Writing as a Way of Knowing (Strategies for Teaching and Learning Professional Library)
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Why do teachers use literature in their classrooms? What does literature add to children's lives and to the curriculum? Why is literature important at all? Kathy Short answers these and other questions in this introductory book on how to integrate literature into your curriculum.
Reading real books adds to the process of understanding and learning. Of course, teachers have always included real books in their classrooms, but now they are making them integral to the curriculum; however well constructed, basal programs cannot provide the variety and choice of reading materials that meet the equally wide range of students' interests and needs. Stories that are worth reading and that extend children's experiences and enrich their minds also motivate them to making reading part of their lives.
Kathy outlines the four roles literature plays in the curriculum:
Literature is a way to learn language; not just reading, but writing, too.Literature enhances learning in content areas: social studies, sciences, mathematics, and the arts.Literature is one pathway to knowing and understanding the world.Literature opens up an awareness of society and culture.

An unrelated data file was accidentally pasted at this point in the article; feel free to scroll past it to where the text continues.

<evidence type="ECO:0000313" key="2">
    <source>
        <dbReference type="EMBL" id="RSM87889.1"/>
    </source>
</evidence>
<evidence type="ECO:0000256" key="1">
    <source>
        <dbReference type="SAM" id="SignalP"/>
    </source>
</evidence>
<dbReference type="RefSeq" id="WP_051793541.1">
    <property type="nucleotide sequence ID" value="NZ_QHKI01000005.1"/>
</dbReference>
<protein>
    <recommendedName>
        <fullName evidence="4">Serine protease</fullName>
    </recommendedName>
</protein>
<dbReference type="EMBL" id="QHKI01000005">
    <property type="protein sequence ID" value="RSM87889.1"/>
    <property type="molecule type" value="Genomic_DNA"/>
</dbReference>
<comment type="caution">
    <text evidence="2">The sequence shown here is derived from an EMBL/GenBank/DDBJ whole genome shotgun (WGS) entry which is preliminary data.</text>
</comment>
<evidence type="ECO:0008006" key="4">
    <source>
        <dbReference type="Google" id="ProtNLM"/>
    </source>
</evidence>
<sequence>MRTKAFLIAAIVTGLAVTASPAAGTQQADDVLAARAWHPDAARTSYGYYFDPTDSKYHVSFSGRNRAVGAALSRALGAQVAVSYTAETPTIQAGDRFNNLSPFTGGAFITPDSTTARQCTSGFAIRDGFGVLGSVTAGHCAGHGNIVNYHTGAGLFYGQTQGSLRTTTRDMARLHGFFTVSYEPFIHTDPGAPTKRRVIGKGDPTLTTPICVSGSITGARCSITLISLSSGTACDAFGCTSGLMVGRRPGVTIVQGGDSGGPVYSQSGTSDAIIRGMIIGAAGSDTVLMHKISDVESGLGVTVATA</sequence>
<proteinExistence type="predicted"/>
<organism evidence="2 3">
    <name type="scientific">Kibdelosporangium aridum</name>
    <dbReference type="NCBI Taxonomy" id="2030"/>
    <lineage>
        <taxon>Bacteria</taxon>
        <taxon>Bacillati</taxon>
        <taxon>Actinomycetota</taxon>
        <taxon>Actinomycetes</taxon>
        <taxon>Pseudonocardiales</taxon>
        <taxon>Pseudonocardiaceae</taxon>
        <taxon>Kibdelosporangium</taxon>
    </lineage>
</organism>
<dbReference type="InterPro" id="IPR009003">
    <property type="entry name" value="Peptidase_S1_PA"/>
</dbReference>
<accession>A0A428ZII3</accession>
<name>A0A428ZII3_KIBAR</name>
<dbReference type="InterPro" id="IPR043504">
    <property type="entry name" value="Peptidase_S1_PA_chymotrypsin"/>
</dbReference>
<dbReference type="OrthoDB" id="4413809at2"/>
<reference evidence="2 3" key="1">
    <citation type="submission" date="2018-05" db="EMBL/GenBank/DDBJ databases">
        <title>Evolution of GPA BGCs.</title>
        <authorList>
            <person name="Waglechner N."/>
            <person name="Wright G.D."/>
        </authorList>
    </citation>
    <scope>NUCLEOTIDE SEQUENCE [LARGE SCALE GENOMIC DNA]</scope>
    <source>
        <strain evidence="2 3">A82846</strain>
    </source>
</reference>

Because literature should be part of a curriculum that provides a meaningful engagement with language, she shows you how to use real books to give children opportunities to learn. You will enjoy her practical suggestions for implementing a variety of teaching strategies so that children have opportunities to learn about language through:
And you will be able to develop important reading strategies through mini-lessons, conferences, and shared and guided reading.
As an example of a curricular framework, Kathy explains the authoring cycle, which uses inquiry to involve students deeply in a theme or topic. She concludes with a discussion of evaluation as part of the curriculum and offers specific examples of evaluation techniques and samples of the appropriate forms.
As in the other volumes in this series, there are Dialogues that invite you to reflect on your own teaching, Shoptalks that provide brief reviews of relevant professional literature, and Teacher-To-Teacher Field Notes: comments by classroom teachers on their own successful teaching ideas.
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